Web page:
Nineteen-hundred years ago, someone called the Beloved Disciple told stories about Jesus and his days on earth, including reports of what Jesus said and did. These stories had been told for decades, but then someone took the stories and wrote them down, turning them from oral tradition into the book we know as the Gospel of John. Scholars have long concentrated on the content of this Fourth Gospel, analyzing how it differs from the Gospels of Matthew, Mark, and Luke and wondering how the different Gospels relate to the Jesus of history.
Thatcher builds on all of this previous scholarship to ask new and exciting questions: Why was this Gospel written? Why would these followers of Jesus turn these oral stories into a written Gospel? In answer, Thatcher focuses on how stories and written texts operate to reflect and to create memory within groups of people. He uncovers how early Christians strove to remember Jesus in the decades after Jesus’ ministry and how Christians came into conflict with one another about which memories were best.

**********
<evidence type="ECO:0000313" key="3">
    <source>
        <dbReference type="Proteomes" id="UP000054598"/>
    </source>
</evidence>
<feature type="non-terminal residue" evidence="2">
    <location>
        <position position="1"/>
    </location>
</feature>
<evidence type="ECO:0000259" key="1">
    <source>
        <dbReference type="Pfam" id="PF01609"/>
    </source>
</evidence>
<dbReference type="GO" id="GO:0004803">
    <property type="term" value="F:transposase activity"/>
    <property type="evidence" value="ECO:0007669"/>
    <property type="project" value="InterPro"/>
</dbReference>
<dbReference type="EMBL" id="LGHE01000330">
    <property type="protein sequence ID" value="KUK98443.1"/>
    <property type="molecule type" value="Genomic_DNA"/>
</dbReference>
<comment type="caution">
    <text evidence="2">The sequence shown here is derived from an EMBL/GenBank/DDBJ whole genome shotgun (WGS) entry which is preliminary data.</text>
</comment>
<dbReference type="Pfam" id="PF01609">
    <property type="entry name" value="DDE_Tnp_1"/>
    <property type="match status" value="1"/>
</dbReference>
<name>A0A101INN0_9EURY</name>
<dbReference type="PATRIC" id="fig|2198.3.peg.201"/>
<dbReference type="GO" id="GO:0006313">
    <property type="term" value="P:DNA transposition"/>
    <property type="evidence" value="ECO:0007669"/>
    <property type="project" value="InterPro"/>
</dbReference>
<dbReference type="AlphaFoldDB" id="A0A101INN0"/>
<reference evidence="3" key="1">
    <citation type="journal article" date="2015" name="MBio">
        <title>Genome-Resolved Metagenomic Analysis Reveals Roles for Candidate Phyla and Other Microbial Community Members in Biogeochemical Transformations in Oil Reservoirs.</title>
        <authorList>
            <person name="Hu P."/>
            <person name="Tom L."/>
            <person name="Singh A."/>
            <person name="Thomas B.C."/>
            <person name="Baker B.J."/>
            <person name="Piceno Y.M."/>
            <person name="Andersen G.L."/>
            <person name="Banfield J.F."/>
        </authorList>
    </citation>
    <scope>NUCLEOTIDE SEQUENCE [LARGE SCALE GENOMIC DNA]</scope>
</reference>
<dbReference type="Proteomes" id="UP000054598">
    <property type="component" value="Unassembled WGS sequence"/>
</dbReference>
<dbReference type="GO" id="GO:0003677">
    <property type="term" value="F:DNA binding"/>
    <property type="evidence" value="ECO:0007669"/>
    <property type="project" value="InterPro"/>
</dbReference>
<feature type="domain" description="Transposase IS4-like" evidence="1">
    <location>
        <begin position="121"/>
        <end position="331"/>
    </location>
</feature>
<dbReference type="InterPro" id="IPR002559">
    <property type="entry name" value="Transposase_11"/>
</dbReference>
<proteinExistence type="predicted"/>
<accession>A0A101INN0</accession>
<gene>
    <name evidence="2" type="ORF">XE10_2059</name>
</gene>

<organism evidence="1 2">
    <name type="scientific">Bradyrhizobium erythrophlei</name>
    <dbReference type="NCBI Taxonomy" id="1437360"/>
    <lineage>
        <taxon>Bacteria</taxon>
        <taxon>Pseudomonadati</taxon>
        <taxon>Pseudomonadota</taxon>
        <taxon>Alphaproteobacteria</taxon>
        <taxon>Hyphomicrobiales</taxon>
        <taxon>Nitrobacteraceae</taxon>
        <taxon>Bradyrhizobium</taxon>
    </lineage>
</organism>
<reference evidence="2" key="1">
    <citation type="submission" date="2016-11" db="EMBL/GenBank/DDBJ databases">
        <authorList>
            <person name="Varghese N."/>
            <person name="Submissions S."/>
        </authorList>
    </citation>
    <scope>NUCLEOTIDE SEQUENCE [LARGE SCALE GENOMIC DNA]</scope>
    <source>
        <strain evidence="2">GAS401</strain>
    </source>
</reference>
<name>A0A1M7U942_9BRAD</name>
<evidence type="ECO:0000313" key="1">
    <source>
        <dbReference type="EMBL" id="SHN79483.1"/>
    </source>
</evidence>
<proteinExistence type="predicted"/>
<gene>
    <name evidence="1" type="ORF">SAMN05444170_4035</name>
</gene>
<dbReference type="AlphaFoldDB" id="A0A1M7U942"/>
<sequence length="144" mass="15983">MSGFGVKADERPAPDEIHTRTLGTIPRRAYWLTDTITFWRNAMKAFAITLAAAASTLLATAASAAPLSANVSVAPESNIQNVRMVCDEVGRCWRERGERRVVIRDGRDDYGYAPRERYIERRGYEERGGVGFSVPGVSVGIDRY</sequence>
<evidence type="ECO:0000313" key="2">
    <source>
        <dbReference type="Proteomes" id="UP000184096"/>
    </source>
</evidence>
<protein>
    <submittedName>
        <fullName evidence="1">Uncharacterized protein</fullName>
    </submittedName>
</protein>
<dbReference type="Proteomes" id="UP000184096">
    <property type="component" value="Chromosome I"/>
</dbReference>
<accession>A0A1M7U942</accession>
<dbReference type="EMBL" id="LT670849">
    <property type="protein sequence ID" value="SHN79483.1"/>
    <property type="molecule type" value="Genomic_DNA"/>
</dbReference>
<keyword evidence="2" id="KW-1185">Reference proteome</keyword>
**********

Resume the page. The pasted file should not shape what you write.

With this interest in the social memory of early Christians, Thatcher provides original insights into the Gospel of John and provides new answers to old questions. Written in an engaging and accessible style, the book uses numerous diagrams and modern parallels to show how Gospel texts shape the memory and identity of Christian communities, not only in the ancient world but today as well.